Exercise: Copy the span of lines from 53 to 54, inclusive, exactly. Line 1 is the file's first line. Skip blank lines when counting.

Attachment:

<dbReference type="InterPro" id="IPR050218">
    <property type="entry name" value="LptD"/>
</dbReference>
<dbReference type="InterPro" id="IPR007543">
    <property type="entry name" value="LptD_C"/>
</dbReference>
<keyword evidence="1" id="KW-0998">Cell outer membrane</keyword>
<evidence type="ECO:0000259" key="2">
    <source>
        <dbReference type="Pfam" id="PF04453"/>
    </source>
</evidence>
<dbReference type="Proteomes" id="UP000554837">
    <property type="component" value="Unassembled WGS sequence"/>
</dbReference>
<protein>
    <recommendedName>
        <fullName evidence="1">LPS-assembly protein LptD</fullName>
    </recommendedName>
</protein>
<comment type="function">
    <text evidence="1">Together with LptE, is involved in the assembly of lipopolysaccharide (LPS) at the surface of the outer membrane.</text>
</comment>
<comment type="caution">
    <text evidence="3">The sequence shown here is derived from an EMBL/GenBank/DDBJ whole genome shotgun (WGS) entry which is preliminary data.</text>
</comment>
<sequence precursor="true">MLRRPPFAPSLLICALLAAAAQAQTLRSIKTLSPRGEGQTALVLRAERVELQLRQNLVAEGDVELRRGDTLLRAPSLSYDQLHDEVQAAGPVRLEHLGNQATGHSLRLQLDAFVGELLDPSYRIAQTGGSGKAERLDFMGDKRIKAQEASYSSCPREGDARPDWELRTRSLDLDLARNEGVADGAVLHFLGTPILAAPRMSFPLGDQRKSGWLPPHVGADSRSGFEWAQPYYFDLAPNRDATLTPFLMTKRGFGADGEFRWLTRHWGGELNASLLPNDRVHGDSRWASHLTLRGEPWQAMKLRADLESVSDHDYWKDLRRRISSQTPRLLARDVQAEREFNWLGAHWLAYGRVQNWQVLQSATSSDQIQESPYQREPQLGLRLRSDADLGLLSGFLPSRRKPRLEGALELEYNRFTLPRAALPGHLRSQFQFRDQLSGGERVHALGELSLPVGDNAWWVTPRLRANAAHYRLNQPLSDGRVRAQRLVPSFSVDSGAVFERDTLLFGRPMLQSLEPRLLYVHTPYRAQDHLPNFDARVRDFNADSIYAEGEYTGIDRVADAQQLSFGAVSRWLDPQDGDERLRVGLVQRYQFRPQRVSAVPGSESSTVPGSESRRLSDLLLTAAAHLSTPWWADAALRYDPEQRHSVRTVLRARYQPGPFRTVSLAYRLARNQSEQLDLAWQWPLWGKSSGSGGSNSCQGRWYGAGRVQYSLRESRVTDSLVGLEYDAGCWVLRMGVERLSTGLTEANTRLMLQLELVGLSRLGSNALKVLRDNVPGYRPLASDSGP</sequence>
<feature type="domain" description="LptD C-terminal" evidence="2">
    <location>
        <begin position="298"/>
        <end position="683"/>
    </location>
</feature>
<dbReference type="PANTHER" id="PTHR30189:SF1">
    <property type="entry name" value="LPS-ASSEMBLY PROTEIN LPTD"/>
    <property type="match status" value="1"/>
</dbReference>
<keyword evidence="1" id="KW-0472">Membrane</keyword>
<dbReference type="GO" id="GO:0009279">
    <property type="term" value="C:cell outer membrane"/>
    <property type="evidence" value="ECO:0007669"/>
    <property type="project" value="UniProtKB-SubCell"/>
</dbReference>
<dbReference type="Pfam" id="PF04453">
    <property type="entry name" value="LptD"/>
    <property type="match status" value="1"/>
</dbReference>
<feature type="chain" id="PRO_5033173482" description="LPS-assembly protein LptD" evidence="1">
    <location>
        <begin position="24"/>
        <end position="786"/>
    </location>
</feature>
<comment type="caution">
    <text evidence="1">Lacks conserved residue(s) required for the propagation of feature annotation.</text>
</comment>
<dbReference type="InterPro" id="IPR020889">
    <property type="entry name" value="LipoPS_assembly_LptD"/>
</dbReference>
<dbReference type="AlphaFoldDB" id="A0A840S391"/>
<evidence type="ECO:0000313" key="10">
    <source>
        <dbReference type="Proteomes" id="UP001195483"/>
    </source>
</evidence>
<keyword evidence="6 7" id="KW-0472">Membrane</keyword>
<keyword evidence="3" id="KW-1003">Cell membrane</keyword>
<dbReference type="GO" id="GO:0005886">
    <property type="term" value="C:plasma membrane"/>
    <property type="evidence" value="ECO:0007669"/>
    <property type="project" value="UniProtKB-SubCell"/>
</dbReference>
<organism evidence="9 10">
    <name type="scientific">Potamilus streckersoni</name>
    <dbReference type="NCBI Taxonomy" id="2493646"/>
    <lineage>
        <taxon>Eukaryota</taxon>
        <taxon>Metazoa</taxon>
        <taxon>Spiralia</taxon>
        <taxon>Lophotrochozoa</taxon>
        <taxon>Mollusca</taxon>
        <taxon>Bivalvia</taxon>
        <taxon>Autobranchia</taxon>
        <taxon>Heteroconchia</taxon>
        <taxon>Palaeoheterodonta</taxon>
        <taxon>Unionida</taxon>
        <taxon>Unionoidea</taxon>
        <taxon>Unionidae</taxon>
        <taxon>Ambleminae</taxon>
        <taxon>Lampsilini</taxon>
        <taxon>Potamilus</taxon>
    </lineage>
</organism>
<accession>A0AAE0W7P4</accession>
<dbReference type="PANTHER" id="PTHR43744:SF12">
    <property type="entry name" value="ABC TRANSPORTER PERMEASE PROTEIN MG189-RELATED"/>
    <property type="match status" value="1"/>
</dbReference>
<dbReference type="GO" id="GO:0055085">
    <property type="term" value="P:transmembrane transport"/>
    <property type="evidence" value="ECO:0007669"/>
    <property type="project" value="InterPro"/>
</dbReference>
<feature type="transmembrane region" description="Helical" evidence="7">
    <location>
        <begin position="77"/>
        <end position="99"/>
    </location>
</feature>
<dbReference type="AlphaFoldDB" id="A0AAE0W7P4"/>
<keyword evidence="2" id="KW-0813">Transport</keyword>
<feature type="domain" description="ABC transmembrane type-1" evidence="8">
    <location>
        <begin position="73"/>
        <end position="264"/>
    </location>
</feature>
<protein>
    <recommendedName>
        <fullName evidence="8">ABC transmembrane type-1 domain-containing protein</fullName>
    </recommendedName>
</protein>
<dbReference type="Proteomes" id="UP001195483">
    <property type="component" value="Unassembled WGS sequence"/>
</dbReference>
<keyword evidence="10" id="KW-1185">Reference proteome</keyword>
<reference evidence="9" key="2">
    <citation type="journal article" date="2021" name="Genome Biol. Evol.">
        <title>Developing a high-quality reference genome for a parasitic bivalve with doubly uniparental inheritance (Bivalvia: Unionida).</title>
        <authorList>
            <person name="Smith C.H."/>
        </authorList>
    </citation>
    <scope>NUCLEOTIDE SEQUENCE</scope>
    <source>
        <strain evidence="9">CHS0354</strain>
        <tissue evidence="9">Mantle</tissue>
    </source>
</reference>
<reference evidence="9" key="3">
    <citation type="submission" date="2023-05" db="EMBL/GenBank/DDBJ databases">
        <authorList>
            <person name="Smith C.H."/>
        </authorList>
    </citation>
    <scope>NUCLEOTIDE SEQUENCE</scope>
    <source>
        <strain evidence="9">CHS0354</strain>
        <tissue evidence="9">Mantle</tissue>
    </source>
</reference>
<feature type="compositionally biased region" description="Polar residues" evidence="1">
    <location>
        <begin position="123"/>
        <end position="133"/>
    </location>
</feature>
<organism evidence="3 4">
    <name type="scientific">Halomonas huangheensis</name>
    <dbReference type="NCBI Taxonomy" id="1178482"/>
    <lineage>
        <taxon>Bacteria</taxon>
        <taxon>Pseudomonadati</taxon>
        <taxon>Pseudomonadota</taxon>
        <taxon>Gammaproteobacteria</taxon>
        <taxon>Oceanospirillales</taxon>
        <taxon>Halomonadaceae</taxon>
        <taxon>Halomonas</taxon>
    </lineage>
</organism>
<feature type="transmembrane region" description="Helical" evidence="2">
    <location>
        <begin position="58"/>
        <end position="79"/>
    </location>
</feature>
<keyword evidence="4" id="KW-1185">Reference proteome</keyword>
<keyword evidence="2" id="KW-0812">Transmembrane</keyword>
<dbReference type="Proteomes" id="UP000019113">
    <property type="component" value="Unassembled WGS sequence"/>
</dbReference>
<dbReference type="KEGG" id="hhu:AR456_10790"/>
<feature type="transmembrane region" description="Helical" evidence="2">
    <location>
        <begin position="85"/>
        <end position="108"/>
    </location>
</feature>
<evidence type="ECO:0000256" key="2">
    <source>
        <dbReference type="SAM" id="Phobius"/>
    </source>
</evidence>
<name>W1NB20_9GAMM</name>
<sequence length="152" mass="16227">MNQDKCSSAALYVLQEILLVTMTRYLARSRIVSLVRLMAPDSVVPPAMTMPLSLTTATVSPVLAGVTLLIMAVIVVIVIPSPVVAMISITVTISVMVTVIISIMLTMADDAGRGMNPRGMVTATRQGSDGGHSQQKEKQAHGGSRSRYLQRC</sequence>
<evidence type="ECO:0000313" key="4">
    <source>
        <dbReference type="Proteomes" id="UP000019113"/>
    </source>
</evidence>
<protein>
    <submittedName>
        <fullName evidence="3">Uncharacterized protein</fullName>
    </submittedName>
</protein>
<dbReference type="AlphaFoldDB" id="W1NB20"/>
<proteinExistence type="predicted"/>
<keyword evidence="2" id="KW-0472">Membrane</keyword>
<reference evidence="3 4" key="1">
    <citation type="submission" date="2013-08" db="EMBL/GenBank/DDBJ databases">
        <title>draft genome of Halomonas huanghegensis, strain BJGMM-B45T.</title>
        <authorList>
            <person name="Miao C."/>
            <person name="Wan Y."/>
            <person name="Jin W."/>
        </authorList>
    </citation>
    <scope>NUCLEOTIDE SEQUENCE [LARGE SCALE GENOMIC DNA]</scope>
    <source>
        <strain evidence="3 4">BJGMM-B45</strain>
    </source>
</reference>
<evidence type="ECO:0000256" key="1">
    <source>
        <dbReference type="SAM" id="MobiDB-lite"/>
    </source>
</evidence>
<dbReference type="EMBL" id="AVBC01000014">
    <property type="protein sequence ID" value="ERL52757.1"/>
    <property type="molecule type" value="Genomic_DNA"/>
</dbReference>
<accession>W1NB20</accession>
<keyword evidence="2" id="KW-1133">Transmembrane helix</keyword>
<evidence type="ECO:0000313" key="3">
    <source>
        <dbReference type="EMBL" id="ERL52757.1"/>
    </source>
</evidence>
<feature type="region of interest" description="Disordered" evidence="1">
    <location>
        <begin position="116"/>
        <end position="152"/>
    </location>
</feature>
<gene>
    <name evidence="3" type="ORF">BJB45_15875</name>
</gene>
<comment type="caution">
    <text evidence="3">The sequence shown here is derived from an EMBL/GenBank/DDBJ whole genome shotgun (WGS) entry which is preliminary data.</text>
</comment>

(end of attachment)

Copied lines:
</feature>
<comment type="caution">